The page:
Do writers lead interesting lives? Yes, if you believe the growing number of film-makers seemingly determined to dramatise the stories of real-life authors, whether it be the mildly speculative Becoming Jane, where Anne Hathaway’s Jane Austen suffers maidenly disappointment in love, or the wildly fanciful The Raven in which a washed-up Edgar Allan Poe takes on a serial killer inspired by his stories. Suicide plays well in this genre, from Gwyneth Paltrow’s Sylvia Plath to Nicole Kidman’s Virginia Woolf, while the 1978 movie Agatha zeroed in the mysterious 11-day disappearance of Agatha Christie following her husband’s request for a divorce.
The creators of Fleming, Sky Atlantic’s new biopic of James Bond creator Ian Fleming, may have just stumbled on a writer who led a life almost as quixotic as his novels. The four-part drama concentrates on Fleming’s war years when – after premature exits from Eton and Sandhurst and an early career lived under the shadow of his late war-hero father, more successful brother, Peter, and his domineering mother – he was saved from failed careers in banking, stockbroking and journalism by the outbreak of the Second World War.
Fleming’s subsequent job in Naval Intelligence provided an outlet for his powerful imagination, dreaming up the sort of covert schemes so beloved by Churchill, and organising an elite team of intelligence-gathering commandos. Despite having a grandstand view aboard a destroyer during the disastrous Dieppe Raid of August 1942, and visiting Germany in 1945 (where he didn’t, as some would have it, lead the hunt for Martin Bormann), Fleming himself never became embroiled in any actual fighting. Not that you’d know that from this new drama, with Dominic Cooper’s Fleming engaged in hand-to-hand combat with German soldiers.
“Everything’s based on something real but we have sexed it up at times,” admits Fleming’s director, Mat Whitecross. “Fleming spent a lot of time desk-bound, which doesn’t make great drama. But in fact he did get out in the field, he did get to Germany, he did go out to France and so on, but, yeah, he didn’t actually have any fisticuffs with any Nazis. But it felt like it would be cool if he did…”
Cooper had rather more profound reservations about accepting the role than a dose of spicy fictionalisation. “I was worried because I knew for a start I didn’t look like him”, he says. “I always had trouble seeing myself as this person. But then the idea of this person is very much more what he wanted to be, and that takes away the burden of people taking one look at me and going ‘how ridiculous’.”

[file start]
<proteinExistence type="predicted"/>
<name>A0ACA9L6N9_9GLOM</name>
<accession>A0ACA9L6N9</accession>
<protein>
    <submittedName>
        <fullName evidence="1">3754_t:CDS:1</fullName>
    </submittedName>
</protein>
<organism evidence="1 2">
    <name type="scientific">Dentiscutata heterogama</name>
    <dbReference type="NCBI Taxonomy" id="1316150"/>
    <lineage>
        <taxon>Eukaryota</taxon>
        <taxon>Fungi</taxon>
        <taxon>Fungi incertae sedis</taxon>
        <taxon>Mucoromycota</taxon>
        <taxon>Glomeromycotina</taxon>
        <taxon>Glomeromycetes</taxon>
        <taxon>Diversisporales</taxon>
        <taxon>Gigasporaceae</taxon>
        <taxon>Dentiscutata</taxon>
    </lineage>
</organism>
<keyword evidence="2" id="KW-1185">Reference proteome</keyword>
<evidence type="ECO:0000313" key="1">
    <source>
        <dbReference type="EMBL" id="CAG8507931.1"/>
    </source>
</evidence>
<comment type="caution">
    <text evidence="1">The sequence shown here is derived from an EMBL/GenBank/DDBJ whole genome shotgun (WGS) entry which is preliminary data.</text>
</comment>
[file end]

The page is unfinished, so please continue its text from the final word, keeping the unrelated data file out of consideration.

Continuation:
This is Fleming as he wanted to be, in other words, as the drama’s working title, “The Man Who Would Be Bond”, makes rather more plain. But Cooper, having read two biographies (John Pearson’s officially sanctioned The Life of Ian Fleming and Andrew Lycett’s rather less sympathetic tome) wasn’t sure if he actually liked the man behind the fantasies. “He comes across as a bit of a bastard”, says Cooper. “We don’t want to watch four episodes of a bastard. I find it quite hard – everything was different – his upbringing was very different from mine. His education couldn’t be more different,” continues the 35-year-old actor who went to a comprehensive in the deprived Kidbrooke area of Greenwich, south London, while Fleming attended Eton. “And as for his treatment of women...”
Lara Pulver, who plays newspaper magnate’s spouse Ann Rothermere, Fleming’s future wife, is equally perplexed by her character’s masochistic relationship with the naval commander derisively dubbed “the chocolate soldier” by Rothermere’s smart society friends – much to Fleming’s chagrin (Cooper, by contrast, self-mockingly describes the sight of himself in uniform as looking “like an easyJet pilot”).
“When I first read the script”, says Pulver, “I was thinking, why does this woman keep coming back to this man who on their second date gives her a book and says ‘amuse yourself, I’m not interested this evening’? All the stories you read… I mean supposedly she was the only woman he went to bed with and actually woke up with the next morning and that was a privilege.”
Fleming liked to spank Rothermere, a sharp contrast to Pulver’s role in Sherlock, where her dominatrix Irene Adler had the whip-hand. Even when the couple’s love-making was not incorporating pain and punishment there was often violence not far beneath the surface, and the consummation of their relationship comes after a typical fight-and-make-up. “We were very much of the mind-set that we should never feel that Fleming was abusing or raping Ann,” says Pulver. “They are both very much compliant in what’s going on.
“What’s ended up in the final edit is literally just one camera-angle shot because actually the joy and the darkness were being played by us and it didn’t need any cutaways to any boobs or bums, in the same way you see other classy stuff on TV… like Sherlock.”
The drama’s bookending scenes of Fleming’s post-war Goldeneye home in Jamaica were filmed on Majorca, but most of the drama was shot in Budapest, in a cavernous former journalist’s club with sets that incorporate a jazz club in London, Fleming’s Mayfair flat and a naval intelligence interrogation room – although the scene I watch on my visit is dressed up to be a Lisbon casino, where a chain-smoking Fleming deliberately loses at baccarat, watched by a fellow intelligence officer played by Anna Chancellor, “Lieutenant Monday”.
Monday is the Miss Moneypenny prototype and the only fictional character in the series. On the whole, and after quite a good early gag about Fleming’s taste for martinis, the writers were keen not to over-egg the Bond references. “We weren’t making a pastiche of that genre but we needed to include it”, says Cooper. “It was important to understand where this man got his ideas about Bond from. Up to a point anyway, and then it would become laborious.”
‘Fleming’ begins Wednesday at 9pm on Sky AtlanticReuse content